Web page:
The political and economic systems of Britain and France was very significantly different.  Britain had dispensed with its peasantry during the last stages of enclosure and the Corn Laws, it had embraced the market at home as well as free trade abroad. On joining the Common Market the very unhappy marriage of Napoleonic directives and free trade objectives began which threatened the European Community’s earlier achievements of agricultural protection and worker participation.  The Common Market, or European Economic Community as it then became known, had been built on a substantive conception of an economy based upon agriculture and industry, land and labour.  Britain, in contrast, brought a model of a financial and services based economy in which free movement rather than social partnership was the primary goal of political union. 

And correctly identifies the anti-democratic black hole which appears when the EU technocracy instinctively recoils from the people and their dangerous passions:

As the European Union becomes more general, abstract and administrative it will naturally side with capital and directives, viewing politics itself as populist.  The reaction is already present within each European State. When I was in Berlin last weekend the AfD had surpassed the SPD in the polls.  When reason itself becomes desiccated and exclusively rational, severing itself from institutional judgement and historical experience it turns all forms of resistance into demagogy and madness.  And yet, democracy is the European way of resisting the outrageous claims of capitalism to own, commodify and de-contextualise human beings, nature and all civic institutions.  The tension between democracy and markets can no longer be resolved at the level of the EU, which through its inverted definition of subsidiarity in which the larger subsumes the smaller, is hostile to democracy, distinctive local and national institutions.

Obviously Glasman is particularly interested in democracy as a means for the people to resist what he sees as the “neo-liberal” agenda of the EU – he is not advocating Brexit for the pure sake of democracy. But at least democracy gets a look-in in Glasman’s argument, which is more than can be said of the Jeremy Corbyn / Owen Jones position, which unashamedly seeks to cling on to the European Union precisely as a means of suppressing British democracy.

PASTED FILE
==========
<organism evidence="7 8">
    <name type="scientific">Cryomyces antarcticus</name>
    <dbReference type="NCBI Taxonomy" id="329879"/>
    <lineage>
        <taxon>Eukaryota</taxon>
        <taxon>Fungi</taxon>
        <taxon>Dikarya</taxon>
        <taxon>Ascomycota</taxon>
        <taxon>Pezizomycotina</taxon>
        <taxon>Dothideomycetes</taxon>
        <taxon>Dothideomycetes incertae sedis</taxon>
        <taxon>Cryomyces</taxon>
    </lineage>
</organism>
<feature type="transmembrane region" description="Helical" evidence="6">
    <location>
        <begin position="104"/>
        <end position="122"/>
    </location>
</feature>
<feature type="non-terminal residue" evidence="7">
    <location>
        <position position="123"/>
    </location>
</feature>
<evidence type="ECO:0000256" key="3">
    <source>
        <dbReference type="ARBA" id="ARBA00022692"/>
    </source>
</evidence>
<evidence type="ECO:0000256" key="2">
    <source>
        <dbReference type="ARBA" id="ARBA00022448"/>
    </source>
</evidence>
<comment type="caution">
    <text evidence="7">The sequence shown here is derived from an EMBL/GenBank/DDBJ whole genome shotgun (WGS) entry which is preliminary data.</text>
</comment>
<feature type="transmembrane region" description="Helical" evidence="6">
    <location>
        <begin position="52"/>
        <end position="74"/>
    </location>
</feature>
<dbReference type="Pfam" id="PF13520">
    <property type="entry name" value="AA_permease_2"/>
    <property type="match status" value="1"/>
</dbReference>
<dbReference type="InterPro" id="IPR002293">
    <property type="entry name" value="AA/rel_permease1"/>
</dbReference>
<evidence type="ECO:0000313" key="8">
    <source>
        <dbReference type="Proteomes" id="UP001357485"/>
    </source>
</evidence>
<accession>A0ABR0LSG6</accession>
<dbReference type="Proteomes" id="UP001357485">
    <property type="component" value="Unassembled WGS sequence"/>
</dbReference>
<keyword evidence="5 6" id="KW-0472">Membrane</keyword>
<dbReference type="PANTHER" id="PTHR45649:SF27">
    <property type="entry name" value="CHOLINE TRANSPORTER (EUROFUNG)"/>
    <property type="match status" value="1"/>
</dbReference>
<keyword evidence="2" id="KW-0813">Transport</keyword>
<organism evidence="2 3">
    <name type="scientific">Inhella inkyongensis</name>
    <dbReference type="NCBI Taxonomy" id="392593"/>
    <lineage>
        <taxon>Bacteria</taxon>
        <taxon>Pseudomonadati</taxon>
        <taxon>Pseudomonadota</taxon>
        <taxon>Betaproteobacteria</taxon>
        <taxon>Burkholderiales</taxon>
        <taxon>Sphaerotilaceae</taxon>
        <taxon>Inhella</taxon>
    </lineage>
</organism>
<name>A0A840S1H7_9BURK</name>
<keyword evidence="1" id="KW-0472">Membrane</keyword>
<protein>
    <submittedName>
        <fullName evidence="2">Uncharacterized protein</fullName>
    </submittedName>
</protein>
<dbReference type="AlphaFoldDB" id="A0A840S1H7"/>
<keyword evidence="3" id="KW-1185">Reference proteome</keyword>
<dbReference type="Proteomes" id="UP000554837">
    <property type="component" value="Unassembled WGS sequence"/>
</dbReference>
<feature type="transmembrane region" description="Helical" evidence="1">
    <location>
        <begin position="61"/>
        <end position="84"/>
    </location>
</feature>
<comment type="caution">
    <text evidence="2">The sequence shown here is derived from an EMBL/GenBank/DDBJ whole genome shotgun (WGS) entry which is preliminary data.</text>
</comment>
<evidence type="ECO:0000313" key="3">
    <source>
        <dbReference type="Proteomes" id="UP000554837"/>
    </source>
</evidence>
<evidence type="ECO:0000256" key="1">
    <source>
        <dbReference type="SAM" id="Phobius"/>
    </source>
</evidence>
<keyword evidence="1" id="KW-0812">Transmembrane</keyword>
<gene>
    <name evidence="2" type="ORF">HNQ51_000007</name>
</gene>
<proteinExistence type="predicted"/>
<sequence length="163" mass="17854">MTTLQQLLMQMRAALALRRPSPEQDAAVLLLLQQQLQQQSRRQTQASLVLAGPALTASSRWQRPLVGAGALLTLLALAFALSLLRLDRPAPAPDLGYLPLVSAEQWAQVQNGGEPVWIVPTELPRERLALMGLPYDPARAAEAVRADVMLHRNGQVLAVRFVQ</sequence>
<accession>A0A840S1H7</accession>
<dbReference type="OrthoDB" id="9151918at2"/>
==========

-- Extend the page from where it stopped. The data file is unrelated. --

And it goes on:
Glasman’s conclusion is particularly devastating (my emphasis in bold):

For many years the European project has served as an alternative to Labour having a serious politics of national transformation, of building the coalitions necessary to constrain capital and strengthen democracy. It was a national political weakness that led to the enthusiastic embrace of the EU and it remains a refuge from domestic political defeat.  Labour should be robust in supporting free and democratic trade unions throughout Europe, in championing a balance of interests in corporate governance and strong civic self-government with a deep partnership between universities, cities and firms.  The question is whether being part of the EU hinders this.  Britain is already outside the Eurozone and the Schengen agreement.   It is gratuitous to remain part of a political union that is so hostile to diversity and democracy and so disposed to the consolidation of big capital that it has become a remorseless machine for the liberalisation of trade and the disintegration of society, in which the demand for liquidity has dissolved solidarity. Perhaps it is time to think again.

This really gets to the heart of it – the EU has indeed been an poor alternative to having a serious national political conversation about how we wish to govern ourselves. Labour are not exclusively to blame in this regard. Politicians from all parties have gladly surrendered power to the European Union, eagerly seizing the opportunity to keep the trappings of power for themselves while divesting themselves of ever more responsibility for the outcomes of decisions now made in Brussels.